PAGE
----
Independent Review of Simulation of Net Infiltration for Present-Day and Potential Future Climates Page: 18 of 45
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2. Subsurface lateral flow excluded by the modeling approach. The potential for
capturing the impact of subsurface lateral flow is excluded by the one-dimensional
mass-balance modeling approach used. Extension of the MASSIF model to include
subsurface lateral flow, or at a minimum, comparison to models that account for
subsurface lateral flow, is needed to better understand the predicted lack of net
infiltration in the wash environments during wetter climates and the lack of variability
of infiltration in upland areas. Such an analysis is necessary to quantify the spatial
distribution of net infiltration into Yucca Mountain.
3. Incompletely defined bounds of uncertainty. The bounds of uncertainty have not been
fully defined due to the lack of site-specific data for determining uncertainty in
parameters due to spatial variability, as well as comparison of the model results with
site-specific data and with alternative modeling predictions. Comparison with a more
realistic, coupled surface-subsurface model would be helpful. Such a comparison
could focus on a small-scale representative watershed, or just a hillslope, comparing
the net infiltration predicted by MASSIF with the net infiltration from a more
conceptually realistic model capable of capturing interactions between adjacent
columns. Such a comparison would test the impact of the assumption that the effect
of subsurface lateral flow is negligible.
4. Limited validation examples. The validation cases are not sufficient to show that the
range of uncertainty has been captured. Additional validation can come from two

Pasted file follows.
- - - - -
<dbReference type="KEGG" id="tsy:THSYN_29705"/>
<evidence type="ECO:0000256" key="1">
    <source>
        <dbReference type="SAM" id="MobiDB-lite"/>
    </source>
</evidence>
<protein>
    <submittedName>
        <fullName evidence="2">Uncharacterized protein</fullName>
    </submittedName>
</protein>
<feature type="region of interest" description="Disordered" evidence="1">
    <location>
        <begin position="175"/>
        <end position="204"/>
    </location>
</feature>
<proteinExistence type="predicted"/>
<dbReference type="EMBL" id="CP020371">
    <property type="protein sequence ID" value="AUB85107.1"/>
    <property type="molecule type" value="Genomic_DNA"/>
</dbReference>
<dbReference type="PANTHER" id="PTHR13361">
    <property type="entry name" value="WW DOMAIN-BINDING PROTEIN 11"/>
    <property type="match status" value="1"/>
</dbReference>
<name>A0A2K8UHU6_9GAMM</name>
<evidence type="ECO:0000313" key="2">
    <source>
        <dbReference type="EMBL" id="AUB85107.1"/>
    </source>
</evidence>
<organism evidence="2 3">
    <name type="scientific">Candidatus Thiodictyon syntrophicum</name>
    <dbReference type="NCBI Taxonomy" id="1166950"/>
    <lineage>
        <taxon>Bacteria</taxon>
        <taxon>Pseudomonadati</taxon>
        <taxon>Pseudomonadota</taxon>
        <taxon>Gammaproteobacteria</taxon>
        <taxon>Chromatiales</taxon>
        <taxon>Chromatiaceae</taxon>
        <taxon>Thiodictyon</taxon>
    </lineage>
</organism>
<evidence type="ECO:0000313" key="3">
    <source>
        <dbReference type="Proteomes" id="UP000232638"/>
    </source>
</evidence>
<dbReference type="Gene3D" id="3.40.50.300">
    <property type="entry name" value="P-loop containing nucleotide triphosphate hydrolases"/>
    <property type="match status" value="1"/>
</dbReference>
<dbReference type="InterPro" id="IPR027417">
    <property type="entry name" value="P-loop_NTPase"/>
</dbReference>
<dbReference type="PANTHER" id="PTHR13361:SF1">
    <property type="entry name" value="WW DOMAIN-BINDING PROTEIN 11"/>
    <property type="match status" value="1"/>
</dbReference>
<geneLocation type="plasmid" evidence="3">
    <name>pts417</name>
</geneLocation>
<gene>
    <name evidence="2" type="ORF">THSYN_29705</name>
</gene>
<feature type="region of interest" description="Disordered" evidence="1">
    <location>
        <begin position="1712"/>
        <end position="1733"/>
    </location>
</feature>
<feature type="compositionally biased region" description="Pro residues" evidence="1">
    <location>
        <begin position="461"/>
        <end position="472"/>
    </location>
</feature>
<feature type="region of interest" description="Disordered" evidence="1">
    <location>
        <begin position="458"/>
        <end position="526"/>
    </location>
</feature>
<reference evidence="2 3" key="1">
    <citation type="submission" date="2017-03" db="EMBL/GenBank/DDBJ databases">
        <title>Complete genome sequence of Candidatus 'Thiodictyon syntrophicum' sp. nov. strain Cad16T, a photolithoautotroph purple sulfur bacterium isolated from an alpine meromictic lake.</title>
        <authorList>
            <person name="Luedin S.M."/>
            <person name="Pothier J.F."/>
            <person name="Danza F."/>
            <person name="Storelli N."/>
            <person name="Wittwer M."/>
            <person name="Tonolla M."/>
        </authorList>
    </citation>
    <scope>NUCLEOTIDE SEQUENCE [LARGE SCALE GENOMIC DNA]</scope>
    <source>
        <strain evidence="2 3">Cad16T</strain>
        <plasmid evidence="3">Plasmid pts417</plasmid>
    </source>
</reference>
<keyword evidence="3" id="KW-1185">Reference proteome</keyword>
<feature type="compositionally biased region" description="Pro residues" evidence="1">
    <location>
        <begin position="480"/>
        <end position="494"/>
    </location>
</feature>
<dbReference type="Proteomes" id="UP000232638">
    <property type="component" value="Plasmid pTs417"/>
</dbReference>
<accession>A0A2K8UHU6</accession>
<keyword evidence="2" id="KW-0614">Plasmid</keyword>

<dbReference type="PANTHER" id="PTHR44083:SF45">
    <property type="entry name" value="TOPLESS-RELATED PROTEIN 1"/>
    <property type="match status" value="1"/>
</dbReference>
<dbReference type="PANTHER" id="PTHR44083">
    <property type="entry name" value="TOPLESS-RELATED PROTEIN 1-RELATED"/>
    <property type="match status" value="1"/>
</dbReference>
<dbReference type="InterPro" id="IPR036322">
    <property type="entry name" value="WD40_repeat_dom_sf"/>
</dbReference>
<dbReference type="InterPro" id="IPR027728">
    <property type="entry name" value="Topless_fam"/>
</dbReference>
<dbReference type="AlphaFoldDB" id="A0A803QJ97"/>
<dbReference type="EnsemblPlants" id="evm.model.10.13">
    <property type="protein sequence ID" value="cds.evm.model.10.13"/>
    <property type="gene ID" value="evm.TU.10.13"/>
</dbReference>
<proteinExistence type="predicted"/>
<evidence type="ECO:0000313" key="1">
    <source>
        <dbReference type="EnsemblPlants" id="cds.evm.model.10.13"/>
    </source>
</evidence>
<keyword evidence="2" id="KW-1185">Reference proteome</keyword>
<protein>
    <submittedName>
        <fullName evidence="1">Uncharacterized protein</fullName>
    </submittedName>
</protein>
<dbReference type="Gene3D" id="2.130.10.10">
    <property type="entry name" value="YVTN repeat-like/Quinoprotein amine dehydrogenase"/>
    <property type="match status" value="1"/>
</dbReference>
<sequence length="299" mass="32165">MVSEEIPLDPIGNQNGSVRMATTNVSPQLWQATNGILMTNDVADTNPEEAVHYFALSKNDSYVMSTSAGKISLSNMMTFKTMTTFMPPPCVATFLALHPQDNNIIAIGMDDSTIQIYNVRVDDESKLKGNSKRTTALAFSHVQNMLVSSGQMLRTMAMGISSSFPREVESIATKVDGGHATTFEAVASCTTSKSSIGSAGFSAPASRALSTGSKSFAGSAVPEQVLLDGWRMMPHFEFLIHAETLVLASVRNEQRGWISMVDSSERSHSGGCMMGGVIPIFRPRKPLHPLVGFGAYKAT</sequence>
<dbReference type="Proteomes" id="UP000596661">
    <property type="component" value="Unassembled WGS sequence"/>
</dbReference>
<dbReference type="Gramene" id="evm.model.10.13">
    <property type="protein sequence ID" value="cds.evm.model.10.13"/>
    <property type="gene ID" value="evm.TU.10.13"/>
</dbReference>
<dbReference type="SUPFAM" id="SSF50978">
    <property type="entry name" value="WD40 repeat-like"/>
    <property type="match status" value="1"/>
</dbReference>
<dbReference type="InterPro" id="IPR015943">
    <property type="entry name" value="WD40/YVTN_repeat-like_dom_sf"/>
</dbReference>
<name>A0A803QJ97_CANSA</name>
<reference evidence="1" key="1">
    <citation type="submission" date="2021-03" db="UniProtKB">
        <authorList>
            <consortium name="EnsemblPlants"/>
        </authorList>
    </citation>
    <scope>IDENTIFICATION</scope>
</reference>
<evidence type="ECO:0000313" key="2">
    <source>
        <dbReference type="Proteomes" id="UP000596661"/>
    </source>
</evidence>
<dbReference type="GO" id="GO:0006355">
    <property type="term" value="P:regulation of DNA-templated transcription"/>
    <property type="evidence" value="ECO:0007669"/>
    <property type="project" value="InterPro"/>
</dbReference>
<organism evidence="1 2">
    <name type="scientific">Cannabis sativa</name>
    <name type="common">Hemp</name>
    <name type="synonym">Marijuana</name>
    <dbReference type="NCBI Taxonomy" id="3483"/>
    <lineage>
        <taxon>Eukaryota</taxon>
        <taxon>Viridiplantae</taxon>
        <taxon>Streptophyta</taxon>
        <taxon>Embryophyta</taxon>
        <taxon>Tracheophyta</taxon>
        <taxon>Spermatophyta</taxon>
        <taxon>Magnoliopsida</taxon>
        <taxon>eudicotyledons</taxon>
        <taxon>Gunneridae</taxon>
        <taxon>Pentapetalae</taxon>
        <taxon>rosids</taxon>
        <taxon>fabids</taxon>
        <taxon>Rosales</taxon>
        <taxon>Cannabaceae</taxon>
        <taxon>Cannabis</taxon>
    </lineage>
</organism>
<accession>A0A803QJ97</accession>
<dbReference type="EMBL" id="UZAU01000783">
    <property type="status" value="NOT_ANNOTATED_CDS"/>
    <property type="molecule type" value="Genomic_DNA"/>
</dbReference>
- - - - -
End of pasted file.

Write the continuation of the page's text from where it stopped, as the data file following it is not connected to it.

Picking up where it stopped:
sources: (1) validation experiments (i.e., actual infiltration testing) and (2) existing
site-specific data that has apparently not been used for parameterization in this
modeling effort. If quality assurance issues prevent the use of existing data in the
model simulations, those measurements still represent a valuable dataset that could be
used for validation of the infiltration model.
5. Parameters estimated in a lumped manner. A number of parameters were estimated in
a lumped manner, such as assumed constant rooting depth and constant soil depth,
whose variability likely affects the spatial distribution of net infiltration. Additional
site-specific data will lead to better resolution of these parameters. Accounting for the
variability in soil depth and rooting depth will likely result in more precise
predictions of the spatial distribution of net infiltration. Resolution of Soil Group
5/7/9 back to its constituent soils is warranted to provide a more precise spatial
distribution of net infiltration. The effect of surface soil thickness in the MASSIF
model needs to be better evaluated, especially in bare soils and in vegetated soils
during non-growing periods.
6. Cubic convolution possibly truncating the range of evapotranspiration values. It is not
clear why cubic convolution was used during the geocorrection process to resample
data from the Landsat TM images in the evapotranspiration submodel. Using cubic
convolution results in the original pixel values being replaced by weighted means of
sixteen pixels, which results in considerable smoothing of the data and may average
out the smallest and largest evapotranspiration values. While cubic convolution
resampling is often used to make images more attractive, it compromises subsequent
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Oak Ridge Institute for Science and Education. Independent Review of Simulation of Net Infiltration for Present-Day and Potential Future Climates, report, August 30, 2008; Oak Ridge, Tennessee. (https://digital.library.unt.edu/ark:/67531/metadc897028/m1/18/: accessed May 23, 2019), University of North Texas Libraries, Digital Library, https://digital.library.unt.edu; crediting UNT Libraries Government Documents Department.